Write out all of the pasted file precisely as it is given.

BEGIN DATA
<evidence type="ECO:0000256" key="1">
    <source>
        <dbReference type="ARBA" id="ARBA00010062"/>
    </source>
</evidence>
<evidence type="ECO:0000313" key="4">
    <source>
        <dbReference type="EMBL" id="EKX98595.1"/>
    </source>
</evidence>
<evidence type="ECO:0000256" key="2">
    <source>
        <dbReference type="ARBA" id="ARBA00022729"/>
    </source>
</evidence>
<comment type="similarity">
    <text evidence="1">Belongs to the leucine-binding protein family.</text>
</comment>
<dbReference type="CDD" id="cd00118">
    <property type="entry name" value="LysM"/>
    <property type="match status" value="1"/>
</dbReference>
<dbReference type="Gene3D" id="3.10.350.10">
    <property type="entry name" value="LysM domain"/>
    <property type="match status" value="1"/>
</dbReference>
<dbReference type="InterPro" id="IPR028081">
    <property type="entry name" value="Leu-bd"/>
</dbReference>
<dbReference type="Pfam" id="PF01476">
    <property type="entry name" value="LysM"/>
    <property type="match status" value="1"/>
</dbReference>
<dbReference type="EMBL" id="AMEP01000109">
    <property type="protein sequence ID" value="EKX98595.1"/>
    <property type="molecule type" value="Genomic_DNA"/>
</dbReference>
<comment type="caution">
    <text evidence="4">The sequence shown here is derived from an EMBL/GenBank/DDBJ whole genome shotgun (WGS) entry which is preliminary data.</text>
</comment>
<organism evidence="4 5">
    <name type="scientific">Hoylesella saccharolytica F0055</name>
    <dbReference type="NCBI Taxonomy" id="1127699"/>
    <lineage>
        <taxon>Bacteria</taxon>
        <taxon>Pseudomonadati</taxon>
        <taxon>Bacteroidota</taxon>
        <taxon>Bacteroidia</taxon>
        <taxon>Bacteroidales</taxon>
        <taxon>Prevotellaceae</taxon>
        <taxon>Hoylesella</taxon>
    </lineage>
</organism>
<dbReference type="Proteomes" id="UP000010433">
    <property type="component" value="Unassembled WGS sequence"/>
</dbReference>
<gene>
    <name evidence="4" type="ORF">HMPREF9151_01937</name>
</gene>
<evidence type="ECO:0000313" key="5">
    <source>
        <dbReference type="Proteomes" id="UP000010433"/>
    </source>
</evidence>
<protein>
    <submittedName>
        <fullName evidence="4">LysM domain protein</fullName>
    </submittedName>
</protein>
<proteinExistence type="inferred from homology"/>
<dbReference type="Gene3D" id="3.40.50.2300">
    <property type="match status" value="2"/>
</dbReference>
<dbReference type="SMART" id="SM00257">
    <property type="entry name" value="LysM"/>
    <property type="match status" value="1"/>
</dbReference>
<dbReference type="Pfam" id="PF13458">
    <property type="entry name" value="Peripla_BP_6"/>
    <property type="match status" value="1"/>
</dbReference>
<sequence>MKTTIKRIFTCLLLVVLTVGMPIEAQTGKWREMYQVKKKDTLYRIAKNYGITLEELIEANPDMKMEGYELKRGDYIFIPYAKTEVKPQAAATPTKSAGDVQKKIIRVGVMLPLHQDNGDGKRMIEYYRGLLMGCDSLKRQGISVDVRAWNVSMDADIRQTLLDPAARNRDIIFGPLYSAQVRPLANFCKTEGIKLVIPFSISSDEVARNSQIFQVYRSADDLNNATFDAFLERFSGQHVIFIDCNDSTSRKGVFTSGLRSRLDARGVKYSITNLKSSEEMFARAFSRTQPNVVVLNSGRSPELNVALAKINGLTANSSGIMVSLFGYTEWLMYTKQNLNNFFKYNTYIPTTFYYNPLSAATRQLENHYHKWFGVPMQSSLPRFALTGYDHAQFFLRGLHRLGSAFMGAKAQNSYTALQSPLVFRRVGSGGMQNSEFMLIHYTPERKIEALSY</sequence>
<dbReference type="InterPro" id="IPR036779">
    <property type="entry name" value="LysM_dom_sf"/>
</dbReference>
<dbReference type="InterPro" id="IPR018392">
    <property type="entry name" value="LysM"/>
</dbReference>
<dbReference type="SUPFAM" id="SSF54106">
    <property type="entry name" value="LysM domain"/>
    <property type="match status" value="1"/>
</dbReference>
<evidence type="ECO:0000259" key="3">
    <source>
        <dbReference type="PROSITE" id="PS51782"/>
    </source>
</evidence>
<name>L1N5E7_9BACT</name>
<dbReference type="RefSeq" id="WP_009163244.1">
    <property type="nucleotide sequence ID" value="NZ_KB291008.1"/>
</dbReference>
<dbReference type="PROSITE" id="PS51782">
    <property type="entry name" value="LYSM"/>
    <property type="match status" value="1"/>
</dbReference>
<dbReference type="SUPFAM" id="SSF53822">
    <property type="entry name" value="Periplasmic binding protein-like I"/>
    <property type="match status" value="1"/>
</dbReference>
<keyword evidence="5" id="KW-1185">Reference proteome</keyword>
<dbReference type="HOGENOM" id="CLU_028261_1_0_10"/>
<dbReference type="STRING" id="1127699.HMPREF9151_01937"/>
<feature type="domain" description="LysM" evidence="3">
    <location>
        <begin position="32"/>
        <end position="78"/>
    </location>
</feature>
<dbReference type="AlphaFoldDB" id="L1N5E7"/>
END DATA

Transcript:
<evidence type="ECO:0000256" key="1">
    <source>
        <dbReference type="ARBA" id="ARBA00010062"/>
    </source>
</evidence>
<evidence type="ECO:0000313" key="4">
    <source>
        <dbReference type="EMBL" id="EKX98595.1"/>
    </source>
</evidence>
<evidence type="ECO:0000256" key="2">
    <source>
        <dbReference type="ARBA" id="ARBA00022729"/>
    </source>
</evidence>
<comment type="similarity">
    <text evidence="1">Belongs to the leucine-binding protein family.</text>
</comment>
<dbReference type="CDD" id="cd00118">
    <property type="entry name" value="LysM"/>
    <property type="match status" value="1"/>
</dbReference>
<dbReference type="Gene3D" id="3.10.350.10">
    <property type="entry name" value="LysM domain"/>
    <property type="match status" value="1"/>
</dbReference>
<dbReference type="InterPro" id="IPR028081">
    <property type="entry name" value="Leu-bd"/>
</dbReference>
<dbReference type="Pfam" id="PF01476">
    <property type="entry name" value="LysM"/>
    <property type="match status" value="1"/>
</dbReference>
<dbReference type="EMBL" id="AMEP01000109">
    <property type="protein sequence ID" value="EKX98595.1"/>
    <property type="molecule type" value="Genomic_DNA"/>
</dbReference>
<comment type="caution">
    <text evidence="4">The sequence shown here is derived from an EMBL/GenBank/DDBJ whole genome shotgun (WGS) entry which is preliminary data.</text>
</comment>
<organism evidence="4 5">
    <name type="scientific">Hoylesella saccharolytica F0055</name>
    <dbReference type="NCBI Taxonomy" id="1127699"/>
    <lineage>
        <taxon>Bacteria</taxon>
        <taxon>Pseudomonadati</taxon>
        <taxon>Bacteroidota</taxon>
        <taxon>Bacteroidia</taxon>
        <taxon>Bacteroidales</taxon>
        <taxon>Prevotellaceae</taxon>
        <taxon>Hoylesella</taxon>
    </lineage>
</organism>
<dbReference type="Proteomes" id="UP000010433">
    <property type="component" value="Unassembled WGS sequence"/>
</dbReference>
<gene>
    <name evidence="4" type="ORF">HMPREF9151_01937</name>
</gene>
<evidence type="ECO:0000313" key="5">
    <source>
        <dbReference type="Proteomes" id="UP000010433"/>
    </source>
</evidence>
<protein>
    <submittedName>
        <fullName evidence="4">LysM domain protein</fullName>
    </submittedName>
</protein>
<proteinExistence type="inferred from homology"/>
<dbReference type="Gene3D" id="3.40.50.2300">
    <property type="match status" value="2"/>
</dbReference>
<dbReference type="SMART" id="SM00257">
    <property type="entry name" value="LysM"/>
    <property type="match status" value="1"/>
</dbReference>
<dbReference type="Pfam" id="PF13458">
    <property type="entry name" value="Peripla_BP_6"/>
    <property type="match status" value="1"/>
</dbReference>
<sequence>MKTTIKRIFTCLLLVVLTVGMPIEAQTGKWREMYQVKKKDTLYRIAKNYGITLEELIEANPDMKMEGYELKRGDYIFIPYAKTEVKPQAAATPTKSAGDVQKKIIRVGVMLPLHQDNGDGKRMIEYYRGLLMGCDSLKRQGISVDVRAWNVSMDADIRQTLLDPAARNRDIIFGPLYSAQVRPLANFCKTEGIKLVIPFSISSDEVARNSQIFQVYRSADDLNNATFDAFLERFSGQHVIFIDCNDSTSRKGVFTSGLRSRLDARGVKYSITNLKSSEEMFARAFSRTQPNVVVLNSGRSPELNVALAKINGLTANSSGIMVSLFGYTEWLMYTKQNLNNFFKYNTYIPTTFYYNPLSAATRQLENHYHKWFGVPMQSSLPRFALTGYDHAQFFLRGLHRLGSAFMGAKAQNSYTALQSPLVFRRVGSGGMQNSEFMLIHYTPERKIEALSY</sequence>
<dbReference type="InterPro" id="IPR036779">
    <property type="entry name" value="LysM_dom_sf"/>
</dbReference>
<dbReference type="InterPro" id="IPR018392">
    <property type="entry name" value="LysM"/>
</dbReference>
<dbReference type="SUPFAM" id="SSF54106">
    <property type="entry name" value="LysM domain"/>
    <property type="match status" value="1"/>
</dbReference>
<evidence type="ECO:0000259" key="3">
    <source>
        <dbReference type="PROSITE" id="PS51782"/>
    </source>
</evidence>
<name>L1N5E7_9BACT</name>
<dbReference type="RefSeq" id="WP_009163244.1">
    <property type="nucleotide sequence ID" value="NZ_KB291008.1"/>
</dbReference>
<dbReference type="PROSITE" id="PS51782">
    <property type="entry name" value="LYSM"/>
    <property type="match status" value="1"/>
</dbReference>
<dbReference type="SUPFAM" id="SSF53822">
    <property type="entry name" value="Periplasmic binding protein-like I"/>
    <property type="match status" value="1"/>
</dbReference>
<keyword evidence="5" id="KW-1185">Reference proteome</keyword>
<dbReference type="HOGENOM" id="CLU_028261_1_0_10"/>
<dbReference type="STRING" id="1127699.HMPREF9151_01937"/>
<feature type="domain" description="LysM" evidence="3">
    <location>
        <begin position="32"/>
        <end position="78"/>
    </location>
</feature>
<dbReference type="AlphaFoldDB" id="L1N5E7"/>